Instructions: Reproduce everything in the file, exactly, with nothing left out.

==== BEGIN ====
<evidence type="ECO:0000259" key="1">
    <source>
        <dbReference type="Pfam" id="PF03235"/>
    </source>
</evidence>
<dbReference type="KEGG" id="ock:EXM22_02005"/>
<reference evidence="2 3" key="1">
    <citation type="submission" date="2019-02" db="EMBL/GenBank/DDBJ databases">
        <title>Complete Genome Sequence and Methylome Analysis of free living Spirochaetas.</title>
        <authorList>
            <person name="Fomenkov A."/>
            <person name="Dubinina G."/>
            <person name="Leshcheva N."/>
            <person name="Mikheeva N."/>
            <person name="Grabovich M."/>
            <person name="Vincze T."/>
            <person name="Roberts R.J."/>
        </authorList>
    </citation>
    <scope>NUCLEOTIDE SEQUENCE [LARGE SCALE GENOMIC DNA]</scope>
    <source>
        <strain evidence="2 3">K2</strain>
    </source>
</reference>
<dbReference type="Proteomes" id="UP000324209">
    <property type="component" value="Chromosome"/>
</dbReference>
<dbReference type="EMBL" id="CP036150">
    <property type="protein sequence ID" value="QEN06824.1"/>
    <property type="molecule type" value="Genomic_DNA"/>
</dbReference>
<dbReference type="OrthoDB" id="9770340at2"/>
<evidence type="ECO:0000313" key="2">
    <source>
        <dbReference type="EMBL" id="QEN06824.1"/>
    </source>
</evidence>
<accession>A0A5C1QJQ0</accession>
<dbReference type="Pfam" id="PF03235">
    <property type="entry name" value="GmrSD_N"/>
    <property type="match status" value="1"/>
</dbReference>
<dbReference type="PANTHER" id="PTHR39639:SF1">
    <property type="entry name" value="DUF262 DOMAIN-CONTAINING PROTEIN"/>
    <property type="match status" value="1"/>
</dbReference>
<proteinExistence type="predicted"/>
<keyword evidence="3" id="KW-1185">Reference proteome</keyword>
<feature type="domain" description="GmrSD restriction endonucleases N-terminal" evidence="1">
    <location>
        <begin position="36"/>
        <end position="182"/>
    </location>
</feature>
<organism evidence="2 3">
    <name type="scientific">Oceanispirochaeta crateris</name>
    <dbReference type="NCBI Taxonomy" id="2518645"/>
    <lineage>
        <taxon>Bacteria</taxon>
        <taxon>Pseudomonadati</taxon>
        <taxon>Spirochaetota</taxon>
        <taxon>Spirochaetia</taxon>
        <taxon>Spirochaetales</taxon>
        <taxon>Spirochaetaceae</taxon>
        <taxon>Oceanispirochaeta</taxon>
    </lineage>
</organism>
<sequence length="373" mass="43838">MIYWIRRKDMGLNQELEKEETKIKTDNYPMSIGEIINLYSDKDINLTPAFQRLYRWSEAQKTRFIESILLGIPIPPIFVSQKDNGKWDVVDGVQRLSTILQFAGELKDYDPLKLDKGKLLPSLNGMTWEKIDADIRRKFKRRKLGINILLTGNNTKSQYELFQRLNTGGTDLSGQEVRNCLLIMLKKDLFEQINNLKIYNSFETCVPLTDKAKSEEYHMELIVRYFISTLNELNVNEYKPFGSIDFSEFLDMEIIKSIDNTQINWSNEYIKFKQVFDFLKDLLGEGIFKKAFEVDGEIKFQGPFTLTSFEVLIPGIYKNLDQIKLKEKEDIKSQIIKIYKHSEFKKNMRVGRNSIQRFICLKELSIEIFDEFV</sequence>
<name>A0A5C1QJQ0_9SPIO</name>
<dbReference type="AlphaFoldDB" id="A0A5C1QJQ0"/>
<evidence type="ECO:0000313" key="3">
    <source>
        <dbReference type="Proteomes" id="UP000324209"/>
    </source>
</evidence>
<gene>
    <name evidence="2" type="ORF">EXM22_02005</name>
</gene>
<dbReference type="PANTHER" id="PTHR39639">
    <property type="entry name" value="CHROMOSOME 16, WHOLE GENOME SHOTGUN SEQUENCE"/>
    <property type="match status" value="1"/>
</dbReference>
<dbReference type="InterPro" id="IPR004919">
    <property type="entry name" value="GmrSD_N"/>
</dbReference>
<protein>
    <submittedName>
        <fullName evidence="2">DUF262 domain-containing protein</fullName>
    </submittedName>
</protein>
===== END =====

<evidence type="ECO:0000259" key="1">
    <source>
        <dbReference type="Pfam" id="PF03235"/>
    </source>
</evidence>
<dbReference type="KEGG" id="ock:EXM22_02005"/>
<reference evidence="2 3" key="1">
    <citation type="submission" date="2019-02" db="EMBL/GenBank/DDBJ databases">
        <title>Complete Genome Sequence and Methylome Analysis of free living Spirochaetas.</title>
        <authorList>
            <person name="Fomenkov A."/>
            <person name="Dubinina G."/>
            <person name="Leshcheva N."/>
            <person name="Mikheeva N."/>
            <person name="Grabovich M."/>
            <person name="Vincze T."/>
            <person name="Roberts R.J."/>
        </authorList>
    </citation>
    <scope>NUCLEOTIDE SEQUENCE [LARGE SCALE GENOMIC DNA]</scope>
    <source>
        <strain evidence="2 3">K2</strain>
    </source>
</reference>
<dbReference type="Proteomes" id="UP000324209">
    <property type="component" value="Chromosome"/>
</dbReference>
<dbReference type="EMBL" id="CP036150">
    <property type="protein sequence ID" value="QEN06824.1"/>
    <property type="molecule type" value="Genomic_DNA"/>
</dbReference>
<dbReference type="OrthoDB" id="9770340at2"/>
<evidence type="ECO:0000313" key="2">
    <source>
        <dbReference type="EMBL" id="QEN06824.1"/>
    </source>
</evidence>
<accession>A0A5C1QJQ0</accession>
<dbReference type="Pfam" id="PF03235">
    <property type="entry name" value="GmrSD_N"/>
    <property type="match status" value="1"/>
</dbReference>
<dbReference type="PANTHER" id="PTHR39639:SF1">
    <property type="entry name" value="DUF262 DOMAIN-CONTAINING PROTEIN"/>
    <property type="match status" value="1"/>
</dbReference>
<proteinExistence type="predicted"/>
<keyword evidence="3" id="KW-1185">Reference proteome</keyword>
<feature type="domain" description="GmrSD restriction endonucleases N-terminal" evidence="1">
    <location>
        <begin position="36"/>
        <end position="182"/>
    </location>
</feature>
<organism evidence="2 3">
    <name type="scientific">Oceanispirochaeta crateris</name>
    <dbReference type="NCBI Taxonomy" id="2518645"/>
    <lineage>
        <taxon>Bacteria</taxon>
        <taxon>Pseudomonadati</taxon>
        <taxon>Spirochaetota</taxon>
        <taxon>Spirochaetia</taxon>
        <taxon>Spirochaetales</taxon>
        <taxon>Spirochaetaceae</taxon>
        <taxon>Oceanispirochaeta</taxon>
    </lineage>
</organism>
<sequence length="373" mass="43838">MIYWIRRKDMGLNQELEKEETKIKTDNYPMSIGEIINLYSDKDINLTPAFQRLYRWSEAQKTRFIESILLGIPIPPIFVSQKDNGKWDVVDGVQRLSTILQFAGELKDYDPLKLDKGKLLPSLNGMTWEKIDADIRRKFKRRKLGINILLTGNNTKSQYELFQRLNTGGTDLSGQEVRNCLLIMLKKDLFEQINNLKIYNSFETCVPLTDKAKSEEYHMELIVRYFISTLNELNVNEYKPFGSIDFSEFLDMEIIKSIDNTQINWSNEYIKFKQVFDFLKDLLGEGIFKKAFEVDGEIKFQGPFTLTSFEVLIPGIYKNLDQIKLKEKEDIKSQIIKIYKHSEFKKNMRVGRNSIQRFICLKELSIEIFDEFV</sequence>
<name>A0A5C1QJQ0_9SPIO</name>
<dbReference type="AlphaFoldDB" id="A0A5C1QJQ0"/>
<evidence type="ECO:0000313" key="3">
    <source>
        <dbReference type="Proteomes" id="UP000324209"/>
    </source>
</evidence>
<gene>
    <name evidence="2" type="ORF">EXM22_02005</name>
</gene>
<dbReference type="PANTHER" id="PTHR39639">
    <property type="entry name" value="CHROMOSOME 16, WHOLE GENOME SHOTGUN SEQUENCE"/>
    <property type="match status" value="1"/>
</dbReference>
<dbReference type="InterPro" id="IPR004919">
    <property type="entry name" value="GmrSD_N"/>
</dbReference>
<protein>
    <submittedName>
        <fullName evidence="2">DUF262 domain-containing protein</fullName>
    </submittedName>
</protein>